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E.g., 2017-09-22
E.g., 2017-09-22
E.g., 2017-09-22
Self Paced

Join us on the frontier of bioinformatics and learn how to look for hidden messages in DNA without ever needing to put on a lab coat. In the first half of this course, we'll investigate DNA replication, and ask the question, where in the genome does DNA replication begin? You will learn how to answer this question for many bacteria using straightforward algorithms to look for hidden messages in the genome.

Average: 10 (1 vote)
Sep 25th 2017

This course begins a series of classes illustrating the power of computing in modern biology. Please join us on the frontier of bioinformatics to look for hidden messages in DNA without ever needing to put on a lab coat.

Average: 8.1 (11 votes)
Sep 25th 2017

Biologists still cannot read the nucleotides of an entire genome as you would read a book from beginning to end. However, they can read short pieces of DNA. In this course, we will see how graph theory can be used to assemble genomes from these short pieces. We will further learn about brute force algorithms and apply them to sequencing mini-proteins called antibiotics. Finally, you will learn how to apply popular bioinformatics software tools to sequence the genome of a deadly Staphylococcus bacterium.

Average: 8.5 (4 votes)

Sep 25th 2017

After sequencing genomes, we would like to compare them. We will see that dynamic programming is a powerful algorithmic tool when we compare two genes (i.e., short sequences of DNA) or two proteins. When we "zoom out" to compare entire genomes, we will employ combinatorial algorithms.

Average: 5.4 (7 votes)
Sep 25th 2017

In this course, we will see how evolutionary trees resolve quandaries from finding the origin of a deadly virus to locating the birthplace of modern humans. We will then use methods from computational proteomics to test whether we can reconstruct Tyrannosaurus rex proteins and prove that birds evolved from dinosaurs.

Average: 6.8 (12 votes)
Sep 25th 2017

In this class, we will compare DNA from an individual against a reference human genome to find potentially disease-causing mutations. We will also learn how to identify the function of a protein even if it has been bombarded by so many mutations compared to similar proteins with known functions that it has become barely recognizable.

Average: 6.8 (5 votes)

Sep 25th 2017

A big welcome to “Bioinformatics: Introduction and Methods” from Peking University! In this MOOC you will become familiar with the concepts and computational methods in the exciting interdisciplinary field of bioinformatics and their applications in biology, the knowledge and skills in bioinformatics you acquired will help you in your future study and research.

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Sep 25th 2017

Are you interested in learning how to program (in Python) within a scientific setting? This course will cover algorithms for solving various biological problems along with a handful of programming challenges helping you implement these algorithms in Python. Each of the four weeks in the course will consist of two required components. First, an interactive textbook provides Python programming challenges that arise from real biological problems.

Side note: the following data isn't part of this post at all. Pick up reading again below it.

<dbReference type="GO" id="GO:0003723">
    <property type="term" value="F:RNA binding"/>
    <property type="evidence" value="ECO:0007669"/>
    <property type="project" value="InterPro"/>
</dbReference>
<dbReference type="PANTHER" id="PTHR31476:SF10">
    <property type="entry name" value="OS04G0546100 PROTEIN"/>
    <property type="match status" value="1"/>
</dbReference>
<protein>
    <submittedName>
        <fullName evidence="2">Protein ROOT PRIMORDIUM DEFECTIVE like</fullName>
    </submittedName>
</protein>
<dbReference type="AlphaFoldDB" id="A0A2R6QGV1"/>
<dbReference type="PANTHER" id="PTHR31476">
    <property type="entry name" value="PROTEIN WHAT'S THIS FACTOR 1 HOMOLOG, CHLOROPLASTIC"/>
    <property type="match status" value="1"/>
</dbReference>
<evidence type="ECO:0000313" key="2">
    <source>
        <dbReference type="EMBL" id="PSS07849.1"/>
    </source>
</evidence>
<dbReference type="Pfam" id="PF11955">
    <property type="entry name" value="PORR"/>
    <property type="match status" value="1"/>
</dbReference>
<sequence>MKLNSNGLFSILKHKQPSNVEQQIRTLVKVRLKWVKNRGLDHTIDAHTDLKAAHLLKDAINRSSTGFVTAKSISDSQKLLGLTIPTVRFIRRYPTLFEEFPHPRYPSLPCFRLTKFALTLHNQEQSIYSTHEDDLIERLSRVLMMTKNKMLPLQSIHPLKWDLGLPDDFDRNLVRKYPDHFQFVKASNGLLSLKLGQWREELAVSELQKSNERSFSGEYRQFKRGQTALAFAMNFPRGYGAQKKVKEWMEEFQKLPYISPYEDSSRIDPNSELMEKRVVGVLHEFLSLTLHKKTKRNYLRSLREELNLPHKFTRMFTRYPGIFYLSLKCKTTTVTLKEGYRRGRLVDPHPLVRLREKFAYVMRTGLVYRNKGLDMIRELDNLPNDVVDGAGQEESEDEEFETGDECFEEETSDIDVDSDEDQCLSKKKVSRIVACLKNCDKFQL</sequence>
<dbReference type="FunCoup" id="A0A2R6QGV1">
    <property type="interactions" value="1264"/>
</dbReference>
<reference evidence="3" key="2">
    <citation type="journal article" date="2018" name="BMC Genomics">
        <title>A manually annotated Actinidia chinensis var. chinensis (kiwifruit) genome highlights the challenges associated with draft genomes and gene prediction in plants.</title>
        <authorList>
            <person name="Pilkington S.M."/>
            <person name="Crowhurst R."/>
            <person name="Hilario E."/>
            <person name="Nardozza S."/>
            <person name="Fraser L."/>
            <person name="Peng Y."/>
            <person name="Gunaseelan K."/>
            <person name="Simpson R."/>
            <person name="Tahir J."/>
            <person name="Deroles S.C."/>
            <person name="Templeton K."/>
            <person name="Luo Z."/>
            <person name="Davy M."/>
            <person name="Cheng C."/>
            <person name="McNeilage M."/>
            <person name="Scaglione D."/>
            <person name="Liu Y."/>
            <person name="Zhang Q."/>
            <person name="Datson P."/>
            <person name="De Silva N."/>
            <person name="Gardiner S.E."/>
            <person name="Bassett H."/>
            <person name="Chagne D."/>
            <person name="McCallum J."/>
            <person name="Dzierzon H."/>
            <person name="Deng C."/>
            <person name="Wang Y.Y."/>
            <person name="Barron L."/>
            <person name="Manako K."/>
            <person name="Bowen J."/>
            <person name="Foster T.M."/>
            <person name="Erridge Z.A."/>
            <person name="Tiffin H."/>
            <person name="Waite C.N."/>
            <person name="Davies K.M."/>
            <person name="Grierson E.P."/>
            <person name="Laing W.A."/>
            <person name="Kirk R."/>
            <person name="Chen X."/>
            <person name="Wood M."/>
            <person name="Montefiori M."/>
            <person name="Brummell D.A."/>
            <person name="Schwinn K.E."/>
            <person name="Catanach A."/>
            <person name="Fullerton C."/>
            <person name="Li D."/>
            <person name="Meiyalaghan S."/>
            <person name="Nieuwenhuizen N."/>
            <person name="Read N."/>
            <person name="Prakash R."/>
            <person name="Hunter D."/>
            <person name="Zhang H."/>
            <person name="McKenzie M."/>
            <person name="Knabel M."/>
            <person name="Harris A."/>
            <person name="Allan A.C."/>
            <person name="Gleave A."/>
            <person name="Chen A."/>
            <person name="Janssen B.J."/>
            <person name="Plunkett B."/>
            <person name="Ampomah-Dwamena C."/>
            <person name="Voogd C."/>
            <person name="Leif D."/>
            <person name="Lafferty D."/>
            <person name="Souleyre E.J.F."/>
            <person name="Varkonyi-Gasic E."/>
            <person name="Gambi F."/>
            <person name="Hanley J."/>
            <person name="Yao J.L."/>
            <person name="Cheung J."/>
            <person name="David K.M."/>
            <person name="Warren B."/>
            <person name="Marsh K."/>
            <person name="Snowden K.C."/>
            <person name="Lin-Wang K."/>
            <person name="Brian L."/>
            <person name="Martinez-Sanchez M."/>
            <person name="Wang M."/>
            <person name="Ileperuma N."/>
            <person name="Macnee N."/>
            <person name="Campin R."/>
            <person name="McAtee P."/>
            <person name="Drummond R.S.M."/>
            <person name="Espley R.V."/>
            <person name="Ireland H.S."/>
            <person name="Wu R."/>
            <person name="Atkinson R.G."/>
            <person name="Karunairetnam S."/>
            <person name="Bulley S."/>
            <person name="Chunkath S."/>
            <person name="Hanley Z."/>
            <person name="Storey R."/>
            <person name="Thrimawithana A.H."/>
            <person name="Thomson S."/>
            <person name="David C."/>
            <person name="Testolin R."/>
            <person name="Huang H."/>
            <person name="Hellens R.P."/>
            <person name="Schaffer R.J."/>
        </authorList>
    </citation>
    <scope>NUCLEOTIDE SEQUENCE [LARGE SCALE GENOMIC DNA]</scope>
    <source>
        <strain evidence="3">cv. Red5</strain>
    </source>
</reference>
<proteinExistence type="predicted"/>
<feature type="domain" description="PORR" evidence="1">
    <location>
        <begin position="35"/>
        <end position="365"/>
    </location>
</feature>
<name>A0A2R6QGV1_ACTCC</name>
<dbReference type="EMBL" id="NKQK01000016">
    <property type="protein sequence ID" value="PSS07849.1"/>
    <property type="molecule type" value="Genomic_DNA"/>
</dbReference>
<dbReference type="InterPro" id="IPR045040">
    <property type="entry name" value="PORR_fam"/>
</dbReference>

Average: 8.2 (6 votes)
Sep 25th 2017

This course distills for you expert knowledge and skills mastered by professionals in Health Big Data Science and Bioinformatics. You will learn exciting facts about the human body biology and chemistry, genetics, and medicine that will be intertwined with the science of Big Data and skills to harness the avalanche of data openly available at your fingertips and which we are just starting to make sense of.

Average: 5.7 (6 votes)
Sep 18th 2017

How do we infer which genes orchestrate various processes in the cell? How did humans migrate out of Africa and spread around the world? In this class, we will see that these two seemingly different questions can be addressed using similar algorithmic and machine learning techniques arising from the general problem of dividing data points into distinct clusters.

Average: 7.8 (13 votes)
Sep 11th 2017

Large-scale biology projects such as the sequencing of the human genome and gene expression surveys using RNA-seq, microarrays and other technologies have created a wealth of data for biologists. However, the challenge facing scientists is analyzing and even accessing these data to extract useful information pertaining to the system being studied. This course focuses on employing existing bioinformatic resources – mainly web-based programs and databases – to access the wealth of data to answer questions relevant to the average biologist, and is highly hands-on.

Average: 8.3 (3 votes)

Sep 4th 2017

Learn various methods of analysis including: unsupervised clustering, gene-set enrichment analyses, Bayesian integration, network visualization, and supervised machine learning applications to LINCS data and other relevant Big Data from high content molecular and phenotype profiling of human cells.

Average: 5.8 (8 votes)